“Heroes’ Memory Worth Preserving”

"Think About It" - Heritage Ministries of Kentucky

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Heroes' Memory Worth Preserving 1The recent rash of attacks on monuments of heroes like Robert E. Lee and Stonewall Jackson should be a matter of great concern to all freedom-loving Americans.  Because of the massive deleting of our history from the minds of the last three generations, most of us are taking this “sitting down”, instead of letting our voice be heard about this wholesale theft of the liberty of our children and grandchildren.

Why do I say this?  Because only Biblical ideas produce liberty in a nation.  The Bible says,

“Where the Spirit of the Lord is, there is liberty.” (2 Corinthians 3:17)

Liberty in the heart from the guilt and bondage of sin only comes through the blood of Jesus Christ, and by His resurrection power.  And if we let this liberty grow to its full maturity, it will result in civil liberty being diffused throughout a society.  That liberty will then be institutionalized in Constitutions which will secure the right of each citizen to live in that civil liberty.  And while you can’t legislate what will happen in the human heart; if you don’t legislate the protection of the flow of the Gospel of Christ to the human heart, you work against the purpose of God in bringing men into a redeeming relationship with Him.

This concept of internal liberty becoming also external liberty is the basic idea from which America’s liberty was birthed and maintained for the first 300 years of our existence.  For the last few months an attack against Southern statues of heroes committed to this concept has been mounting.  What is called “social justice” is actually a direct attack against the liberty of all Americans.  See last week’s message entitled Learning From Our Past at heritageministriesky.com to discover who is really behind the riots happening in the name of “social justice”.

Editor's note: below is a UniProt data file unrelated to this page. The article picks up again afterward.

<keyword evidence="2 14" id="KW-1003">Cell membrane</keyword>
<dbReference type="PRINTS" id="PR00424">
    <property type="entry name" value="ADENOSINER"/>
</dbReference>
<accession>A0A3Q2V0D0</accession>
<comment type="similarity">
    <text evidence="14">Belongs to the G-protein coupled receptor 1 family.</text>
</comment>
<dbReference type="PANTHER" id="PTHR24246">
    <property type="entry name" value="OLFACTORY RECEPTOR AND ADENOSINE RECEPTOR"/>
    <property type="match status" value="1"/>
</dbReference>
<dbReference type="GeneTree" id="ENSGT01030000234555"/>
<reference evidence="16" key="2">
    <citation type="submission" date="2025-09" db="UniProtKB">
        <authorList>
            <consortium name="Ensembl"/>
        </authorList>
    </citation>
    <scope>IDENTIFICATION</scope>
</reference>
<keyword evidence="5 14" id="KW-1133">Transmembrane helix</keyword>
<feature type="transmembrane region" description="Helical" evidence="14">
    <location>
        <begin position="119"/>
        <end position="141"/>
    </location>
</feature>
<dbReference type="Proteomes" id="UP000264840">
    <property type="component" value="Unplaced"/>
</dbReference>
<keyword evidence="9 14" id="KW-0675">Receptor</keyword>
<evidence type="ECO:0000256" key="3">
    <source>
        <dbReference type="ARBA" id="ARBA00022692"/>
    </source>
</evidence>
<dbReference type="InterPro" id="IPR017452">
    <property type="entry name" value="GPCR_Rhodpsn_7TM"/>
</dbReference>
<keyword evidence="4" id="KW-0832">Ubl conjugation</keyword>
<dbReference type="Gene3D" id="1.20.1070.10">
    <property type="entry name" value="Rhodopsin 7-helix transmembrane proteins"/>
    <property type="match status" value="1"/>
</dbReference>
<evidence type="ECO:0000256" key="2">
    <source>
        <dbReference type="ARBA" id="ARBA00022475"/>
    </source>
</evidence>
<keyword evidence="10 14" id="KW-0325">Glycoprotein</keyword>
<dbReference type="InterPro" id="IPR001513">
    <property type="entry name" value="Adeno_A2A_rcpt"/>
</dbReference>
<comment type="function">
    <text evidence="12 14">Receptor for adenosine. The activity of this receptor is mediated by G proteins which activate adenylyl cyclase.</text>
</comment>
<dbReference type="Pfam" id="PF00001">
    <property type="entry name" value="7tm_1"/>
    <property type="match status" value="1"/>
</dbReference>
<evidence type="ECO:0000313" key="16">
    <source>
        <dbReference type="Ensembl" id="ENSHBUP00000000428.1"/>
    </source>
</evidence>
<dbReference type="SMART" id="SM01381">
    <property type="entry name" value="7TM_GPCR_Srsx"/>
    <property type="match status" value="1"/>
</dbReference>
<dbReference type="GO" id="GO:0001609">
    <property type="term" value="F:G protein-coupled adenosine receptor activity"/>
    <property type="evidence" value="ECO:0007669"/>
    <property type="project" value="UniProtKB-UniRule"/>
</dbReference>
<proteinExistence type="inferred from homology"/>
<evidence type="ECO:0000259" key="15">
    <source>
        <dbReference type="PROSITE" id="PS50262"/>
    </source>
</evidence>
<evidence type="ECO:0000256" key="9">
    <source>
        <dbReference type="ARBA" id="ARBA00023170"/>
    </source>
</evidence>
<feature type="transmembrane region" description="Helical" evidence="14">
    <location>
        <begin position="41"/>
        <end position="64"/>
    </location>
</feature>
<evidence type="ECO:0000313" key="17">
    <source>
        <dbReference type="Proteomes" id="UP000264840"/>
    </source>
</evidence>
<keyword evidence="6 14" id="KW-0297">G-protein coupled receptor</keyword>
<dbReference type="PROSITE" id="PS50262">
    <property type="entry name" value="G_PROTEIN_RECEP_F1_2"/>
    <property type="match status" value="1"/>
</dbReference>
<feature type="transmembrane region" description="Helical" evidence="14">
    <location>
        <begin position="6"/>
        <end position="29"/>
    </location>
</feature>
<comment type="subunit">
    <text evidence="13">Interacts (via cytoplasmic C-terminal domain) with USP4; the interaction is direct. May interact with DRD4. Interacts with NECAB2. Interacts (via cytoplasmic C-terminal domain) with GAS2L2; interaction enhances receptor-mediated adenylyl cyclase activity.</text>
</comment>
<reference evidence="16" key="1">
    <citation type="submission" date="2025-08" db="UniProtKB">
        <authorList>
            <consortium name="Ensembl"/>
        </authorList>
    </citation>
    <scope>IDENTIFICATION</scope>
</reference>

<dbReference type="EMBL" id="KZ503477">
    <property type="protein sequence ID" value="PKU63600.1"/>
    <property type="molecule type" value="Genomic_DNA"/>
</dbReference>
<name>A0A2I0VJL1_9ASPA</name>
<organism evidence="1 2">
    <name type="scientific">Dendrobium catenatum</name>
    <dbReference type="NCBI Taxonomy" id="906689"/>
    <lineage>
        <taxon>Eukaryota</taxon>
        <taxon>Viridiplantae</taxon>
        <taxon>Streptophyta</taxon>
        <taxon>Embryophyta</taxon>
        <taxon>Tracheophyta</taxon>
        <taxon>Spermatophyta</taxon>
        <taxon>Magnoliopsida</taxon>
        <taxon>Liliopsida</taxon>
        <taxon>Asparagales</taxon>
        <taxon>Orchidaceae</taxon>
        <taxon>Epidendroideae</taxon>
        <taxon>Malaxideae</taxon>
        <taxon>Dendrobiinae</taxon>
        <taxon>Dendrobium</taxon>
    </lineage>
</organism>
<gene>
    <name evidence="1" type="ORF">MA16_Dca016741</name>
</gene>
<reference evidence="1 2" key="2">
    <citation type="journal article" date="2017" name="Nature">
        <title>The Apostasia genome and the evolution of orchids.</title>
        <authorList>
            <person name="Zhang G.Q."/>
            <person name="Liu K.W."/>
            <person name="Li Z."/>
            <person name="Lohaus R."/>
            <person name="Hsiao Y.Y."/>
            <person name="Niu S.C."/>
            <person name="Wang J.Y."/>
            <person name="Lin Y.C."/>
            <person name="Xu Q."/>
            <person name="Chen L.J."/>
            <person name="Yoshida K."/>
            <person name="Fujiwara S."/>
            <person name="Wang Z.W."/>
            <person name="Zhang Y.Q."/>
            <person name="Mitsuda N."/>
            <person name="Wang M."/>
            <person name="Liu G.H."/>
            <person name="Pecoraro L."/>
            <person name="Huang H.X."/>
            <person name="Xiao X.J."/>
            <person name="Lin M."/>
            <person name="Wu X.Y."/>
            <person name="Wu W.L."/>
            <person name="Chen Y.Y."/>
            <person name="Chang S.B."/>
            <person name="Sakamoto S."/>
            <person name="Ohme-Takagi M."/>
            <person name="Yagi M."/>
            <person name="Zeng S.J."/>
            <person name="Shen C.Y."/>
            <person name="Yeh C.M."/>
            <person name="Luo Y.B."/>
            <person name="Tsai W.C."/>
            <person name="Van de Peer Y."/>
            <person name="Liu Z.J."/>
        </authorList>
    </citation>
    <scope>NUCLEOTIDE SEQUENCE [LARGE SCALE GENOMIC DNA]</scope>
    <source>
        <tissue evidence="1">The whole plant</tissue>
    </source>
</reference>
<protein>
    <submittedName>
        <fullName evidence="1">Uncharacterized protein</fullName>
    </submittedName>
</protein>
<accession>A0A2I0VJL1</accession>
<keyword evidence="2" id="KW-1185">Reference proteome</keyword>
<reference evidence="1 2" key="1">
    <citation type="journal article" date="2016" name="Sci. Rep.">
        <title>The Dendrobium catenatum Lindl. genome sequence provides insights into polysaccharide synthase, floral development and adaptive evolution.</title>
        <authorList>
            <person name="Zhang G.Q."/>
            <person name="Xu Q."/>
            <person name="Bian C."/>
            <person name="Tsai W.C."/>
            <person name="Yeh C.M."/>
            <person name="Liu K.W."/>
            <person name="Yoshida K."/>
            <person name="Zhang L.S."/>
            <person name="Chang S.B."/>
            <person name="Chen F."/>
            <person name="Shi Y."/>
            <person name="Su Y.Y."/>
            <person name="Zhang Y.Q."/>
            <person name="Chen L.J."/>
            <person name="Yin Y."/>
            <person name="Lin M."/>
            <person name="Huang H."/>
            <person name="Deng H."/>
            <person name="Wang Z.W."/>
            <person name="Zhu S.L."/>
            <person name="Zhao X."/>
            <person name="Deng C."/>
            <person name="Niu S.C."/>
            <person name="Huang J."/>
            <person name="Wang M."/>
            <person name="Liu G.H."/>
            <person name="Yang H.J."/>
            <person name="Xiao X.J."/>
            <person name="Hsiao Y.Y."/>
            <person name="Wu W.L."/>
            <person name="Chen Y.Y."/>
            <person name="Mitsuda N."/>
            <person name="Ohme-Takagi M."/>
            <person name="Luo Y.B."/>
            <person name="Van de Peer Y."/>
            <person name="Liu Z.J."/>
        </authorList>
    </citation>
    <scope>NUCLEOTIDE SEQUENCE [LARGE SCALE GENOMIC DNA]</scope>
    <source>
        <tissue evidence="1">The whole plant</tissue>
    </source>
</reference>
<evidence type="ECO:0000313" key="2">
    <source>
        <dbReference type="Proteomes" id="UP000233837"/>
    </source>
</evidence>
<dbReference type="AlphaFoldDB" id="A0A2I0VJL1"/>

Robert E. Lee and Stonewall Jackson, Generals in the Southern army in the War Between the States, have taken the brunt of this attack.  I’d like to set the record straight about what kind of men they were.  Both fought mostly to defend the idea of our Founders that the state governments, by our Constitution, should retain most of the government power in this Union.  Lee didn’t even own slaves when the war began.  Jackson did, but was known to treat them more like family than servants.  Both men were deeply committed, Bible-believing Christians.

Heroes' Memory Worth Preserving 2Jackson would arise early in the morning and read his Bible before his day’s work; then walk the streets of Lexington, VA praying to the God he’d just heard from in the Word.  He would return home for lunch each day where he would read the Bible to his family at this mealtime.  His servant who went through the war with him until he was killed said that he could always tell when a battle was about to happen because General Jackson would get up from his bed many times during the night, get onto his knees and pray over the coming conflict.

General Jackson started a school for black children in Lexington which met on Sunday.  The children learned to read from reading the Bible.  He supported this with his own private donations.

On May 10, 1863, as he was dying from wounds received in the Battle of Chancellorsville, his last words were:

“Let us pass over and rest in the shade of the trees.”

Next week we’ll look at Robert E. Lee’s Christianity.

But consider:  Could you face death with the same peace with which Stonewall Jackson faced it?  You can if you’ll surrender to Jesus Christ as your only Master in this life.

Think about it; because if you don’t, someone else will do your thinking for you—and for your children!  And you won’t like what that brings to you.  I’m Don Pinson; this has been Think About It.